Feast of Saint Thomas, Apostle

Lectionary: 593

But Thomas said to them,
“Unless I see the mark of the nails in his hands
and put my finger into the nail marks
and put my hand into his side, I will not believe.”

Doubting Thomas is remembered for his unwillingness to accept the testimony of the Church. He wanted to see for himself.
But the Gospel of Saint John is a work of genius on many levels; and every story can bear several readings and many interpretations. Today I notice that Thomas demanded what the Spirit is willing to give us, a tangible demonstration of the Lord’s resurrection.

Our Catholic religion is especially demonstrative. Every time I visit a new patient in the hospital, I want to give him the Sacrament of the Sick. I could just chat with the fellow. I could give him a rosary. I might create a “spontaneous prayer” with a blessing, what my mother would have called “a lick and a promise.” All of these are signs of God’s mercy.

But I want to read Sacred Scripture to him, and lay my hand on his head, and dab his forehead and hands with the Oleum Infirmorium – the Oil of the Sick which the Archbishop consecrated during Holy Week. These are clear demonstrations of God’s particular concern; and they are powerful signs of the Church’s claim of this person. He may be in a government-run, secular hospital, but we have not forgotten about him.

Saint John the Evangelist was well aware of the power and importance of the sacraments. He especially favored Baptism and Eucharist. Nicodemus was stunned when Jesus told him you must be born again. He wasn't talking about taking on a new attitude; he was talking about Baptism. 

Saint John uses equally graphic language to insist we must eat the flesh and drink the blood of Jesus. He had no notion of what people today might call "spiritual communion."

When my Dad's foremen retired, Dad was promoted to that position. His boss asked, "What do you need?" and Dad said, "I want his keys."
At supper that night Dad told the story and I, the young seminarian, interjected, "By that you mean, you wanted his authority and his access to all the buildings."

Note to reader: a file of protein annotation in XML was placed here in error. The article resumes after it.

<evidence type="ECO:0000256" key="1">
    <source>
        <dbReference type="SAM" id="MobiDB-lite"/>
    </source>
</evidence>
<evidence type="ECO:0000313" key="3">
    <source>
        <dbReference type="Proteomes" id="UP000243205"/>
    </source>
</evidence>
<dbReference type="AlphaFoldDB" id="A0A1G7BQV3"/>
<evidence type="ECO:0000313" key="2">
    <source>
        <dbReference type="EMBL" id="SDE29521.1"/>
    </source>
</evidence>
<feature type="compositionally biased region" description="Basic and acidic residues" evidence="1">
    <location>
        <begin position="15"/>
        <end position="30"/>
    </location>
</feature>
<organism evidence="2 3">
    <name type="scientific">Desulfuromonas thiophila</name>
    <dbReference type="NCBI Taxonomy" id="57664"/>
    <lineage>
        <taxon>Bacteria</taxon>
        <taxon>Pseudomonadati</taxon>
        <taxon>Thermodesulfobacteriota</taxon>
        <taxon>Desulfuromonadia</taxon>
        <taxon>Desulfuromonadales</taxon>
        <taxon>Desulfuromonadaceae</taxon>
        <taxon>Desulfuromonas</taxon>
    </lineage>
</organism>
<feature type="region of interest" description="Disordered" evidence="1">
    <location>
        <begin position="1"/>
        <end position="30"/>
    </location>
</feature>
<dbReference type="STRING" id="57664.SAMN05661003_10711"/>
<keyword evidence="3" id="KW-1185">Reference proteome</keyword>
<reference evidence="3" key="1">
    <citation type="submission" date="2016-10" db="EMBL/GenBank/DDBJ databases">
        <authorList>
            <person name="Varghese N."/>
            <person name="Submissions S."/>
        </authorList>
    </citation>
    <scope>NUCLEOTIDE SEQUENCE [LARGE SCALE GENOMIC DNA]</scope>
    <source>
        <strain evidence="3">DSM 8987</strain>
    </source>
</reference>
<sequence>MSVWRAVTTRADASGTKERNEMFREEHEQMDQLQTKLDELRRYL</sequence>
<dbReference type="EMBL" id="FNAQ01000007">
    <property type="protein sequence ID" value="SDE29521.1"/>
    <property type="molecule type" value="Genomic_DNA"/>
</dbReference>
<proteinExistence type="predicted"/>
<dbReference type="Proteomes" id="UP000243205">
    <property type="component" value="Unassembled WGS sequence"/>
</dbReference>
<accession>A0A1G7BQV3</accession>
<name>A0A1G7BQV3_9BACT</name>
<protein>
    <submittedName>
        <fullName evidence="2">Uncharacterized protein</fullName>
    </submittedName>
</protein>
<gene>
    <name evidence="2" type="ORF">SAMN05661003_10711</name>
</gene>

"No, Son, I wanted his keys."

In the Catholic imagination, it is not so easy to separate matter from meaning, flesh from spirit. The symbol and the substance are the same. Saint John's spirit was incarnate (fleshed) in Jesus. 

The Evangelist knew the smell of sweat and the press of flesh from the crowds that gathered to celebrate Baptism and Eucharist. You could not leave a Christian gathering without a strong sense of belonging body and soul, mind and spirit to a living, breathing, eating, drinking Church which is the Body of Christ. 

If Saint Thomas wanted to touch the Risen Lord he was not alone. He was hungry for the touch of the Sacraments, like you and me each time we gather for the Mass. 

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I love to write. This blog helps me to meditate on the Word of God, and I hope to make some contribution to our contemplations of God's Mighty Works.

Ordinarily, I write these reflections two or three weeks in advance of their publication. I do not intend to comment on current events.

I understand many people prefer gender-neutral references to "God." I don't disagree with them but find that language impersonal, unappealing and tasteless. When I refer to "God" I think of the One whom Jesus called "Abba" and "Father", and I would not attempt to improve on Jesus' language.

You're welcome to add a thought or raise a question.